Because you too get to experience the awesomeness of sweeping incrementalism!
By now, you might have heard about the White House’s new policy to make most federally funded research publications publicly available 12 months after publication. This is an improvement, in that some agencies have no requirements. But like so much proposed by this administration, it basically protects a bad actor–the for-profit publishers, who provide very little value for the costs they charge. Michael Eisen explains (boldface mine):
The White House chose this path even though there is now ample evidence that this concession is unnecessary. PLoS, BioMed Central and many other open access publishers have proven that publishers can create healthy businesses that provide all the services people value without ever restricting access to the papers they publish.
That the White House chose to ignore the rise of open access publishing and allow 12 month embargoes to persist shows that they care more about industries with well payed lobbyists than they do about the public good….
Clearly the publishers got what they wanted out of the White House. And do you really think it’s going to stop there? They have established their ability to corrupt policy making, and will continue to exploit it. I predict that as these policies are implemented in different agencies, that they will be heavily tilted towards what the publishers want. There will be no central archives – just links out to publishers websites. And there will be pressure to increase – not decrease – embargo periods. The publishers are already laying the groundwork for this….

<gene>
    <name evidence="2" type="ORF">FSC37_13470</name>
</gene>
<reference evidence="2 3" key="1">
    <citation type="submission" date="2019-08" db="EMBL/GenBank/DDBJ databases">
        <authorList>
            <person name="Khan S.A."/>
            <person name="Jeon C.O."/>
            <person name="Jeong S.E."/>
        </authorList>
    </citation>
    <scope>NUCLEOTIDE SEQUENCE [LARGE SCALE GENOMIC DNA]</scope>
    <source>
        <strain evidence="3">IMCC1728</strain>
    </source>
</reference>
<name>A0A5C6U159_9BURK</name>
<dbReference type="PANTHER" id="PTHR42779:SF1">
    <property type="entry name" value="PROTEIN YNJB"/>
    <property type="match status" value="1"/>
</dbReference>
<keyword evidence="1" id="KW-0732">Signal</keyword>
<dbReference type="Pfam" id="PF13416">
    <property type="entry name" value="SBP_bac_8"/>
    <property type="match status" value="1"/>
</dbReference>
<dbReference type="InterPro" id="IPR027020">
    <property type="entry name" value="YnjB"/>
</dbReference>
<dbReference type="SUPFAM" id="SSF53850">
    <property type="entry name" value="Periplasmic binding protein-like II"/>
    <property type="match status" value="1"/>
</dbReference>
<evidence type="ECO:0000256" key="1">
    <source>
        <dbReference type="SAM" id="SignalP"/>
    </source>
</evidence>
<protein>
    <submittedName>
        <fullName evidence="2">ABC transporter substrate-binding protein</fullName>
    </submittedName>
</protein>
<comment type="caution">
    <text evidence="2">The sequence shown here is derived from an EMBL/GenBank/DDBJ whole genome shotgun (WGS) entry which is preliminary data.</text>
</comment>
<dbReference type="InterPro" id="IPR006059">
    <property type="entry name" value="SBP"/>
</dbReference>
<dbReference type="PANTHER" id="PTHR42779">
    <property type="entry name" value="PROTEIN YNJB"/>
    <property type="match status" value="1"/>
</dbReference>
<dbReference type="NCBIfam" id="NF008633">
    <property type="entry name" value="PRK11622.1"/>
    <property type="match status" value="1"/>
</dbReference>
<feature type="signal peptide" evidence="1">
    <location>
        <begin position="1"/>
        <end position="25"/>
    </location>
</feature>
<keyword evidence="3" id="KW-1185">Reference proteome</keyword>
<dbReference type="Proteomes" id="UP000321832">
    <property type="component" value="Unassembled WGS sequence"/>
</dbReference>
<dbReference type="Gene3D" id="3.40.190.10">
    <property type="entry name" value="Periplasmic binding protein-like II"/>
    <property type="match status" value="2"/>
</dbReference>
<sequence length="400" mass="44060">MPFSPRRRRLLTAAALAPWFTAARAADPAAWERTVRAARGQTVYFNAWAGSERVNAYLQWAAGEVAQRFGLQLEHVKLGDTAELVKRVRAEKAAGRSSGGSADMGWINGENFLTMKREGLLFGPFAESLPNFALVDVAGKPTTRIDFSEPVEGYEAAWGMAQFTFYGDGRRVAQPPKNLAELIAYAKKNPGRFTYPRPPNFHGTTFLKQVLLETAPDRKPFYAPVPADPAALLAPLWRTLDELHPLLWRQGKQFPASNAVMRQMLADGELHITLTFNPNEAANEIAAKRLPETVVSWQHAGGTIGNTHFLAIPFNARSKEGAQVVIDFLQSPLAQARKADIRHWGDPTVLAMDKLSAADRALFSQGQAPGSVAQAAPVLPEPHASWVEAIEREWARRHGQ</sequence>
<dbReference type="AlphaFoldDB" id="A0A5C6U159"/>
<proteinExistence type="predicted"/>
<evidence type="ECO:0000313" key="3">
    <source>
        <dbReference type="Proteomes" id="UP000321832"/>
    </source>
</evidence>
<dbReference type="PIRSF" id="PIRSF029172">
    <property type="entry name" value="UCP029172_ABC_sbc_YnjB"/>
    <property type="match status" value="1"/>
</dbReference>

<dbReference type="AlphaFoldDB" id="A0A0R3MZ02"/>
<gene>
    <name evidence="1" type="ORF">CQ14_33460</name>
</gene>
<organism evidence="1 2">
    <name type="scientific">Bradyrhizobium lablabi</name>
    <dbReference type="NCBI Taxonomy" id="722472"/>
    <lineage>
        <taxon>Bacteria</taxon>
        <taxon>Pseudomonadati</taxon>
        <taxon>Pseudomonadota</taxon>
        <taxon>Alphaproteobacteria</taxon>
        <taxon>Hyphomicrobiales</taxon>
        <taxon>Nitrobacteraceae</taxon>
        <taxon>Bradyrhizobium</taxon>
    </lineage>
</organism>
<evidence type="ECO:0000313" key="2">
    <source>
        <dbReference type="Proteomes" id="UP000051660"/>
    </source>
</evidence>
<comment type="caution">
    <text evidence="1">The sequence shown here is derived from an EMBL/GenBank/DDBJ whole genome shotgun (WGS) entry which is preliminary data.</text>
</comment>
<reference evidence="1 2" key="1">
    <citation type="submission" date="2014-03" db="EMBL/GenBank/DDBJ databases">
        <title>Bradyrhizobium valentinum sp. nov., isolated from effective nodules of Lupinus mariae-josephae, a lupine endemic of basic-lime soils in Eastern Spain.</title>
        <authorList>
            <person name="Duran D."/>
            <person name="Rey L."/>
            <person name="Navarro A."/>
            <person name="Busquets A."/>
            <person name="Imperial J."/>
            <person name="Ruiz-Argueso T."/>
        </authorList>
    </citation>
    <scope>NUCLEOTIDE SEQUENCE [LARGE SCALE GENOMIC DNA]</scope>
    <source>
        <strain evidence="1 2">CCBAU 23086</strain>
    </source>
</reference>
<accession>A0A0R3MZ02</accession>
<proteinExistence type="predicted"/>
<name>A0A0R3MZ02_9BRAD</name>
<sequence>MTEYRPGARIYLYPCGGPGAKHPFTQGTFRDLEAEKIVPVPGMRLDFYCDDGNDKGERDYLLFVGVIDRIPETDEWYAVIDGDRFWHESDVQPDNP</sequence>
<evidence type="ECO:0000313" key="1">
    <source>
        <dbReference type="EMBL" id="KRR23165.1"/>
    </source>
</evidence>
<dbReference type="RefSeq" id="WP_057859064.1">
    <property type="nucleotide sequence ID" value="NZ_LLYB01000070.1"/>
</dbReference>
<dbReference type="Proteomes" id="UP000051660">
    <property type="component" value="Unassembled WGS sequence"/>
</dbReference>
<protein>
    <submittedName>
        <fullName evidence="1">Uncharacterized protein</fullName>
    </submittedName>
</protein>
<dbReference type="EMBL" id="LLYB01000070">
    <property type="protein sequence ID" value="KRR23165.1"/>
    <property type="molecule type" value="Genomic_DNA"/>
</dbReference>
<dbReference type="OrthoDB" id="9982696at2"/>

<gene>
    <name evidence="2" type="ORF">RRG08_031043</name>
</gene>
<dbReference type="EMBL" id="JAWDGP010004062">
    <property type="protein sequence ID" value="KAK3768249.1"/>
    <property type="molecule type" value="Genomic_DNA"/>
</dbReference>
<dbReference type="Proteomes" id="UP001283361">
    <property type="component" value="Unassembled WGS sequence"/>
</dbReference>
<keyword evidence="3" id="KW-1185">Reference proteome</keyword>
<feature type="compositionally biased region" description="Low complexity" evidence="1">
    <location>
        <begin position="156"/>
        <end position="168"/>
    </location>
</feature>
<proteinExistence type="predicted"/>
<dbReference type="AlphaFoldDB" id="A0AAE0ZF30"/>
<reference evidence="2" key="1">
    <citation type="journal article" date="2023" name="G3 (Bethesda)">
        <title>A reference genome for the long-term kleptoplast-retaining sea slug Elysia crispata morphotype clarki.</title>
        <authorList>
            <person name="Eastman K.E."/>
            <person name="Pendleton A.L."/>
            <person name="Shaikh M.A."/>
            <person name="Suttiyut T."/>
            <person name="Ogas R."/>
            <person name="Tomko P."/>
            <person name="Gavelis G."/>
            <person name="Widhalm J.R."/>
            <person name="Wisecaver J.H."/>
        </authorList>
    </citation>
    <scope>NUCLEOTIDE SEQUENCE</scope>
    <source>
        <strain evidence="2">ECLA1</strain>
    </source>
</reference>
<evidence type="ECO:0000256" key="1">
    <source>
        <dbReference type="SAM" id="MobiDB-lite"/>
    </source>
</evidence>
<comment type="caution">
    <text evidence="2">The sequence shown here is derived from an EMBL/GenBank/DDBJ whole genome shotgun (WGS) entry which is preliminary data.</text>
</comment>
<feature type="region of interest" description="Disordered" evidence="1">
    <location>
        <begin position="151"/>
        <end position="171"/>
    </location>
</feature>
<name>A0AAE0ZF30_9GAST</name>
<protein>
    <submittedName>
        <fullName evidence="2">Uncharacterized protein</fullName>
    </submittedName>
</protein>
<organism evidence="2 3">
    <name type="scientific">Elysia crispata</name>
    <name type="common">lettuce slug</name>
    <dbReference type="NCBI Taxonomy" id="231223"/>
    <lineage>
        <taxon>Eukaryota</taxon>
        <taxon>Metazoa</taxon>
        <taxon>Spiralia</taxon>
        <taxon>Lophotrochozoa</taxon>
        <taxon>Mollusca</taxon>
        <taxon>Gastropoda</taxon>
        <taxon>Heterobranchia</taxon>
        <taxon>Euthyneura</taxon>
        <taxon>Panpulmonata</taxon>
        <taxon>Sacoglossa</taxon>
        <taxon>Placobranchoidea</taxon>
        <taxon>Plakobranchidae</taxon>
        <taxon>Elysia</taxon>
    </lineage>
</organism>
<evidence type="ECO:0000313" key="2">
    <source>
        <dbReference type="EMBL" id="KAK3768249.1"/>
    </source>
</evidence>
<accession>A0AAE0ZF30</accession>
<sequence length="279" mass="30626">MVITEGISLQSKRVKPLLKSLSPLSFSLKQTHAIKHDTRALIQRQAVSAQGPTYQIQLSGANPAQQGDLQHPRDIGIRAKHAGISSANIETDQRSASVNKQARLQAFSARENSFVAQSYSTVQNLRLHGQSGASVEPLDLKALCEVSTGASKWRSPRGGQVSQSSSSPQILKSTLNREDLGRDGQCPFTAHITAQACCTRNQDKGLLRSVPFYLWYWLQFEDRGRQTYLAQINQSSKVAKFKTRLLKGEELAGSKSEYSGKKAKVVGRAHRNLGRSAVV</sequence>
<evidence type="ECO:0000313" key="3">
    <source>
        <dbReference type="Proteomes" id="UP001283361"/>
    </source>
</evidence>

Had the White House actually looked at the landscape of scientific publishing with an eye towards maximizing public access, they would have realized that embargoes are completely unnecessary….
Instead, once again, our government let us down, allowing a dying, useless industry to dictate policy that serves to line their pockets at the expense of the public good.
By the way, any similarities to the healthcare debate are purely coincidental. No common motif at all.
As anyone who follows public policy closely might expect, well-meaning advocates are calling this a good start and an important step, even though they lost. The public is still effectively embargoed from research they supported. University libraries will still have to pay out the ass to get timely access to research, even though their own faculty write the articles, review and edit the articles, often pay for publication (page charges), and then have their institutions have to pay to read those very same articles.
This is effectively a rout.
But, as has been said repeatedly by ‘progressive’ apologists on other issues, it was the best Obama could do given political constraints, yada, yada, yada. And yes, there are minor improvements. But it’s still not good enough.
Sure the fix was in: there was a bipartisan consensus to protect the publishing industry because very few people care (or know) about this issue, so it’s an easy way to pick up some quick campaign donation cash, good policy and the public interest be damned.
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